Amazon stops sales of ISIS propaganda magazine
ISIS uses magazines like Dabiq and social media to recruit Westerners into its ranks
Following criticism, U.S.-based online retail giant Amazon stopped sales of a Islamic State of Iraq and Syria (ISIS) militant publication online.
A day earlier, an article in online current affairs site The Daily Caller revealed the sale of the magazines, which were available to purchase in paperback form on Amazon sites in the U.S., UK, Germany, France, Italy and Spain. It can be downloaded for free elsewhere.
The magazine, entitled Dabiq, is produced by the group's media arm, called the Al-Hayat Media Center. Al-Hayat is also responsible for the production and distribution of media content including brutal videos showing the beheading and torture of several Western journalists and aid workers.
ISIS uses publications such as Dabiq and social media strategies to recruit Westerners into its ranks.
The latest copy of Dabiq is entitled “They plot and Allah plots,” in a reference the efforts towards Gulf states and Western powers to strike against the group.
The issue, contained an article justifying the militant group’s use of sex slaves, and contained the line: “maybe Michelle Obama’s price [on the sex slave market] won’t even exceed a third of a dinar, and a third of a dinar is too much for her!”
The May issue of the magazine claimed that the group was capable of obtaining a nuclear weapon from “states like Pakistan.”
“The Islamic State has billions of dollars in the bank, so they call on their wilayah [official] in Pakistan to purchase a nuclear device through weapons dealers with links to corrupt officials in the region,” the article read.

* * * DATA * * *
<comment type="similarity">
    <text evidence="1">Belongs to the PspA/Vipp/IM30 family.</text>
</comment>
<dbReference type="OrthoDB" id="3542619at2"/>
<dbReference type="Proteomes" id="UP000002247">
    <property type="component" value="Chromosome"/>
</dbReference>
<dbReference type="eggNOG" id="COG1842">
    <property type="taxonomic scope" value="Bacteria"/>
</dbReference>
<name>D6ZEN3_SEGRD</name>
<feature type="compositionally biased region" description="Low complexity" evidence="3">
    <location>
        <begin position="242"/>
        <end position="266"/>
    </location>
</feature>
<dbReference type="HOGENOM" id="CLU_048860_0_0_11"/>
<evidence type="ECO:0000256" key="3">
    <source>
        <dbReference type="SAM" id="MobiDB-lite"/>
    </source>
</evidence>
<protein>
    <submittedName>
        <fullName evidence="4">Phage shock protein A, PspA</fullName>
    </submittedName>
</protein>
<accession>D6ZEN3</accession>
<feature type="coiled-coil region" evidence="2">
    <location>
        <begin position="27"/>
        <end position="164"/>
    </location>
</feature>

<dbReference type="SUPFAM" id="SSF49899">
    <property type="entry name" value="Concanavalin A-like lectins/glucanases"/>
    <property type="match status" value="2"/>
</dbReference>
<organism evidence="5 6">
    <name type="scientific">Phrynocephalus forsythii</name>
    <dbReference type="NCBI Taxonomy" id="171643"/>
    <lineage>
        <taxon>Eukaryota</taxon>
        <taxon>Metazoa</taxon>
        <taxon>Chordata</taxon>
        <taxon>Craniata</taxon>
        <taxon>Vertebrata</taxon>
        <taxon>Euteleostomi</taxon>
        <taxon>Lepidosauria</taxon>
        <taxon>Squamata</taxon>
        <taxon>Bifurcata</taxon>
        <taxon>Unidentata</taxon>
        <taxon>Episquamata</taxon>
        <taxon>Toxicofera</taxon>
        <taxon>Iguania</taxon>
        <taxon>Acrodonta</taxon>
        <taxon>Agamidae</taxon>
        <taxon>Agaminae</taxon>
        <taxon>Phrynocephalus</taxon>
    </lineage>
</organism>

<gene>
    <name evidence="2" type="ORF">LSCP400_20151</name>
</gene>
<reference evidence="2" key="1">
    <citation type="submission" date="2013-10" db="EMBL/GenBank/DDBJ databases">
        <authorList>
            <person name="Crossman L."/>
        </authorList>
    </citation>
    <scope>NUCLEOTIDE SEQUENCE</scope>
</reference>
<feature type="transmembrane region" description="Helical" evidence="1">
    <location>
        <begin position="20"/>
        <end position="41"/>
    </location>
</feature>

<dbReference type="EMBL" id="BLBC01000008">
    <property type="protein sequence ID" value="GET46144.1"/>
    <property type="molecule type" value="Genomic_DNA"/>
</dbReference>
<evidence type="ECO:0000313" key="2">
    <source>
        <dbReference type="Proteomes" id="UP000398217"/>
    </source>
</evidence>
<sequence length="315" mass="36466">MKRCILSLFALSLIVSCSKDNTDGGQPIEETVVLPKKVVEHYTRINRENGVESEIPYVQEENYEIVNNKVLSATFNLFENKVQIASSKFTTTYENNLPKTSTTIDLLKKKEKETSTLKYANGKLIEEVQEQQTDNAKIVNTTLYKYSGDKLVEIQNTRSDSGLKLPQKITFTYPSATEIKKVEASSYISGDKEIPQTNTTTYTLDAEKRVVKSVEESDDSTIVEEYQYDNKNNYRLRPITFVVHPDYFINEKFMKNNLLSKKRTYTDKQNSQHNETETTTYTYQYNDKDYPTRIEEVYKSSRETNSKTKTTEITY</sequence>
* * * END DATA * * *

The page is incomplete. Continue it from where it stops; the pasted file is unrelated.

Not to blame
Michael Ryan, a scholar at the Washington-based Middle East Institute and former U.S. government official, said that internet giants such as Amazon are not to blame for inadvertently promoting militant propaganda.
“Every ISIS member with a smartphone is potentially a propaganda center able to use Twitter or other apps to put up material almost immediately,” he said.
“The only way one could stop it in real time is to take down the Internet in a country or locale, which is counterproductive in a modern country that depends on the Internet for commerce and public services.”
Abeer al-Najjar, a media studies academic at the UAE-based American University of Sharjah, said that Amazon and other web firms such as Google, Youtube and Twitter, have a responsibility for the content on offer.
“They hold some responsibility in the sense of how to regulate and how to organize,” she told Al Arabiya News “Especially when it comes to values that are commonly agreed upon from international organizations.”
The seller was listed as CreateSpace Independent Publishing Platform, an Amazon subsidiary that allows members of the public to sell and distribute books. Amazon did not yet respond to a request for comment by Al Arabiya News.
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